I agree with some of Moldbug’s critique. I will say that there are circumstances in which a consideration of Bayes’s Theorem is practically useful. For example, if you have seen the film 12 Angry Men you might note that the do-gooding contrarian juror who uses entirely spurious reasoning to persuade the others of the accused’s innocence could have been effectively refuted by explicit references to Bayes’s Theorem (perhaps I will write an essay on this at some point).

      I may also write at some point about how neurological leftists and rightists can best cooperate, because I perceive this to be an important trend of the future, and the LW forum is one example that could be discussed.

    • Candide III says:

      > The smug philosophers over at LessWrong are sometimes expressing common knowledge with a convoluted vocabulary and afterwards hyping it as a philosophical breakthrough.
      That describes 99% of all philosophy that’s not merely bullshit.

  11. Nick B Steves says:

    I see singularitarianism getting reactionary “press”, and vice-versa, from time-to-time (like One Stdv’s seminal “Misandry Bubble” appearing in The Futurist) but I think this is more because both are odd bed-fellows of libertarianism, than any inherent sympathetic relationship. Singularitarianism seems, to the reactionary, about like the replacement of one imminantizable eschaton for another.

    • James_G says:

      >Singularitarianism seems, to the reactionary, about like the replacement of one imminantizable eschaton for another.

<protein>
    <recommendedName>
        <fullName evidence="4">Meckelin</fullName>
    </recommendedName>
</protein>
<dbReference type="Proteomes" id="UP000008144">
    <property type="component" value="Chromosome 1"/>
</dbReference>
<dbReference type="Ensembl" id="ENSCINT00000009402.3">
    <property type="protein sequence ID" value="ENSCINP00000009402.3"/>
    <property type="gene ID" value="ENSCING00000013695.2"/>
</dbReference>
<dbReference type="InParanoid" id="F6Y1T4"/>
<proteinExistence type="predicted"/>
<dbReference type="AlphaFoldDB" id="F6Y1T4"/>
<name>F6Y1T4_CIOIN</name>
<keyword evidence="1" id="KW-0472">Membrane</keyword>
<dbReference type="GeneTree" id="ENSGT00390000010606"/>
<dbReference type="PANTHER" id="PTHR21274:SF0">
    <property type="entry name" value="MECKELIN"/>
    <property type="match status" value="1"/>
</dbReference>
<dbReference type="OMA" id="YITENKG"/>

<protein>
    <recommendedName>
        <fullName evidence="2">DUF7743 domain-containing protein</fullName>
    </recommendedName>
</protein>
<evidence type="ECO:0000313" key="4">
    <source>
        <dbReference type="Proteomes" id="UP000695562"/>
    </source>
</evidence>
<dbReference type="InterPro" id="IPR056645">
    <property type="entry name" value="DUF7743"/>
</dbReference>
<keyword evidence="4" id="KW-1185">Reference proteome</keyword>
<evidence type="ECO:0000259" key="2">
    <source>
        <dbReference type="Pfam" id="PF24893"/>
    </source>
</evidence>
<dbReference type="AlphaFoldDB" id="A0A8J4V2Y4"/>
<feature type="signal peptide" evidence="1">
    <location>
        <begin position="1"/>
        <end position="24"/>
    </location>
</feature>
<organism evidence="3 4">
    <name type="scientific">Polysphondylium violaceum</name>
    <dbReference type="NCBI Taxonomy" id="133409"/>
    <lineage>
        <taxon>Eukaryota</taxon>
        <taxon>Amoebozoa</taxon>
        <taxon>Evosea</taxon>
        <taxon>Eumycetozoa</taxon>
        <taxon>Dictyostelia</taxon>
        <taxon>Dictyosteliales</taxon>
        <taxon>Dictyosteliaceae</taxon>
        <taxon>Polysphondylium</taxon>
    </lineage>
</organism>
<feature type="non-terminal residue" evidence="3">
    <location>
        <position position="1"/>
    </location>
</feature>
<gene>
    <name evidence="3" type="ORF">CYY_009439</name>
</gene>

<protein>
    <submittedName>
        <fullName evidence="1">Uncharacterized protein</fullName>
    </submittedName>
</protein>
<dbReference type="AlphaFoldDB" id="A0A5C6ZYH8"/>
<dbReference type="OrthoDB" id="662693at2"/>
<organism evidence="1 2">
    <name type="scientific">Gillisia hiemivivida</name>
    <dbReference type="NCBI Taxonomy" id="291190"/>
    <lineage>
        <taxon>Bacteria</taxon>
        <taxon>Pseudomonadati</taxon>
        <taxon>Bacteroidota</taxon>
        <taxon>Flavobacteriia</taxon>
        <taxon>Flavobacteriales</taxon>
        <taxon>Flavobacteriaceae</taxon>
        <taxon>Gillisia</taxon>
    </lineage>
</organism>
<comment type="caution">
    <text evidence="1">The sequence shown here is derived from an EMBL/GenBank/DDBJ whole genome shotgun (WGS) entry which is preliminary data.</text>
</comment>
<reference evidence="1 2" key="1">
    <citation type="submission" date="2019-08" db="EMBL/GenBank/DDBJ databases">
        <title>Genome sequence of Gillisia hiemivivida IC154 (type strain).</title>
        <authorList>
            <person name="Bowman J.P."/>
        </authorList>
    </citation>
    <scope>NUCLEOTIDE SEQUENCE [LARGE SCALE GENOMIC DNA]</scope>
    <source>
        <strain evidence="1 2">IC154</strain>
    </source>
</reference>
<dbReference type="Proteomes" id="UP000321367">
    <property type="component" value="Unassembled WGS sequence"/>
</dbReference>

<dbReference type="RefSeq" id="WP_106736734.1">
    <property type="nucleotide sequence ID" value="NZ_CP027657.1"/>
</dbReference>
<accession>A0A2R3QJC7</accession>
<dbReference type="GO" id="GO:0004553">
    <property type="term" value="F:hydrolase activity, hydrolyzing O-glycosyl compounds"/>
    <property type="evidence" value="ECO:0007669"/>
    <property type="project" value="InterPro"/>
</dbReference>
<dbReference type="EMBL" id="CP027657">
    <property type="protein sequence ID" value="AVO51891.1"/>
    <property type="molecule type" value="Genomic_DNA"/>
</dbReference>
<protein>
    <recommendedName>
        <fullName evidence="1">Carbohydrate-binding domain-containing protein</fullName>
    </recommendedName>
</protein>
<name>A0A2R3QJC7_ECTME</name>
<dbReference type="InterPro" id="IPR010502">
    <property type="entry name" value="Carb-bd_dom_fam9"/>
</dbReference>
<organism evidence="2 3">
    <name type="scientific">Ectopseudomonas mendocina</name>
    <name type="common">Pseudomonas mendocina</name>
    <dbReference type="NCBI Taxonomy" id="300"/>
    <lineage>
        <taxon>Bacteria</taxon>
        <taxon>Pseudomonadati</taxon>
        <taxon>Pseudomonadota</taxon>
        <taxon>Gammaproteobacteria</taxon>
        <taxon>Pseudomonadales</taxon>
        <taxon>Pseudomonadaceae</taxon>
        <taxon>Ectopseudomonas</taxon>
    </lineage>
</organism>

Perhaps it does, but at least the core idea seems very reasonable. So, perhaps this analogy is nothing more than that.

      Attention should be paid to refuting bad ideas and examining why they have occurred (in order to ward against similar errors), but I haven’t seen anything remotely approaching a refutation of the weak singularity theory, nor does it seem a burdensomely complex theory. Therefore, you can’t just skip to the latter.

      • Nick B Steves says:

        I only read later your breaking out singularitarianism into weak and strong. I was only familiar with the Kurtzweilian Techno-Gnostic, Orgiastic Geekitude sort.

        On the soft version… well… things might very well get better, if we leave things the hell alone. After all, seeing as nature has selected for intelligence, conscientiousness, future time orientation, etc. It hardly adds up to singularitarianism in my book… More like just standard issue, Stop Trying to Immanentize Your (probably Idiotic) Eschaton sorta stuff…

    • spandrell says:

      Thing is we aren’t going back to the pre-leftism world. Not gonna happen. So it follows that any hopes is in the future. As a simple collapse of liberal civilisation will be horrible in a Fall of Rome way, the Singularity is the way of killing leftism without much pain.

  12. Avice says:

    Ha! chastity, unschooling…singularitarianism?!?

    Is this “thick reactionism” in the style of Roderick Long’s “thick libertarianism”?

  13. […] is popular among the dissenter crowd. Candide and I agreed in this foseti’s thread that Singularity is popular mainly because it gives some hope of preventing the Collapse of […]

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    Reactionary ideas | Foseti